It’s official: Afghan Taliban leadership is in Pakistan

US Secretary of State John Kerry (R) welcomes Pakistani Foreign Minister Sartaj Aziz during their annual partnership dialogue February 29, 2016 at the State Department in Washington,DC.  / AFP / JIM WATSON

Islamabad / AFP

A top Pakistani official has said for the first time publicly that the Afghan Taliban’s leadership enjoys a safe haven inside his country, which Islamabad uses as a “lever” to pressure the group into talks with Kabul.
The admission by Pakistan’s foreign affairs advisor Sartaj Aziz comes after years of official denials by Islamabad that it offers shelter or exerts any influence over the Taliban, whose 14-year-insurgency against Afghan and NATO forces has claimed tens of thousands of civilian and military lives.
Speaking at the Council on Foreign Affairs in Washington on Tuesday, he said: “We have some influence on them because their leadership is in Pakistan and they get some medical facilities, their families are here.
“So we can use those levers to pressurise them to say: ‘Come to the table’,” he added, according to a transcript on the think tank’s website.
The remarks confirm what has become an open secret in diplomatic circles, particularly since Pakistan began brokering direct peace talks between Kabul and the Taliban last summer. The negotiations faltered after Afghan intelligence leaked the news the group’s founder Mullah Omar had died in 2013.
The Taliban later confirmed they lied about Omar’s death for two years, sowing divisions among the militants and anger at his successor Mullah Akhtar Mansour for leading the cover-up.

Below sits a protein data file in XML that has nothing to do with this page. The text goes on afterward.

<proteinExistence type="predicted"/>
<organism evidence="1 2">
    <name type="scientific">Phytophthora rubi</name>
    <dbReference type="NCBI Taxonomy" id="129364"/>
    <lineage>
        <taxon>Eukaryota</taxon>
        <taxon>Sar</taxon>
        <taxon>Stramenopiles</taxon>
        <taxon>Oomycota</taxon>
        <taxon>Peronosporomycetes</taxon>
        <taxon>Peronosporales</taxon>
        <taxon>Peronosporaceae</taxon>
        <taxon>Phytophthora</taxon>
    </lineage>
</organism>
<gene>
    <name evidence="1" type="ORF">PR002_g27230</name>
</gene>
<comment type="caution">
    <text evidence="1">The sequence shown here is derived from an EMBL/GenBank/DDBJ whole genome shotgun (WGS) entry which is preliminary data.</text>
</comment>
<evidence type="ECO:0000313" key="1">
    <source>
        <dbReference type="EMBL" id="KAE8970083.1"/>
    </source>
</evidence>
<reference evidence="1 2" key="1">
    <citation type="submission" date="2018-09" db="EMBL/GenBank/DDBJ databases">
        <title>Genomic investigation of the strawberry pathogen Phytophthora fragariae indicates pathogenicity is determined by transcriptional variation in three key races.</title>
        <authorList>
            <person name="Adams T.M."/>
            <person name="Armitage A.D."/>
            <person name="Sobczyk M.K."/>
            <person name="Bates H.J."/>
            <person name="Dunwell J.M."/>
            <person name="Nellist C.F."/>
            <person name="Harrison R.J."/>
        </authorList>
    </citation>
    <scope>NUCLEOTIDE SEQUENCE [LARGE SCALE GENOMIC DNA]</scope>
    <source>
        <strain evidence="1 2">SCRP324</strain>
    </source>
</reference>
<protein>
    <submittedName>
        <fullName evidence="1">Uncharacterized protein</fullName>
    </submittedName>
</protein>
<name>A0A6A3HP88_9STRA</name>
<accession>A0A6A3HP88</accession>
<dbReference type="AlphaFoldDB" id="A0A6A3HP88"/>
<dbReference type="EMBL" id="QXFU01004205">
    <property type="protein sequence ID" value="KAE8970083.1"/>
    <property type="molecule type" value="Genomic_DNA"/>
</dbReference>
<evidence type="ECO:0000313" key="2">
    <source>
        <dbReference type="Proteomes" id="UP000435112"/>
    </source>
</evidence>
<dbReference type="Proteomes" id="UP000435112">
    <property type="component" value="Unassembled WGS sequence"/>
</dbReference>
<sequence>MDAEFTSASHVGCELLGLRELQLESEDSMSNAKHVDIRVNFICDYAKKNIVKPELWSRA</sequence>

Most of the group’s leaders are believed to be residing in the southwestern city of Quetta with others in northwest Peshawar and southern Karachi.
Pakistan, Afghanistan, the United States and China held their fourth round of talks aimed at reviving direct peace talks between Kabul and the Taliban late last month.
The four-country group invited Taliban representatives to return to negotiations by the first week of March, though a spokesman for the militants later said they had not yet received an invitation.
Aziz said Islamabad had used the threat of expulsion to force the Taliban into the first round of talks.
“We already—before the 7th July meeting last year—we had to use some of these levers and restricted their movements, restricted their access to hospital and other facilities, and threatened them that if you do not come forward and talk, then obviously we will at least expel you,” he said.
Aziz Pakistan’s role was as a “facilitator” and it was up to Kabul to make negotiations fruitful.
“We are not the actual negotiators. So I hope as we go along our sincerity in this task will be recognised, and with the hope that Afghan government will play a more active role for the success of these talks.”

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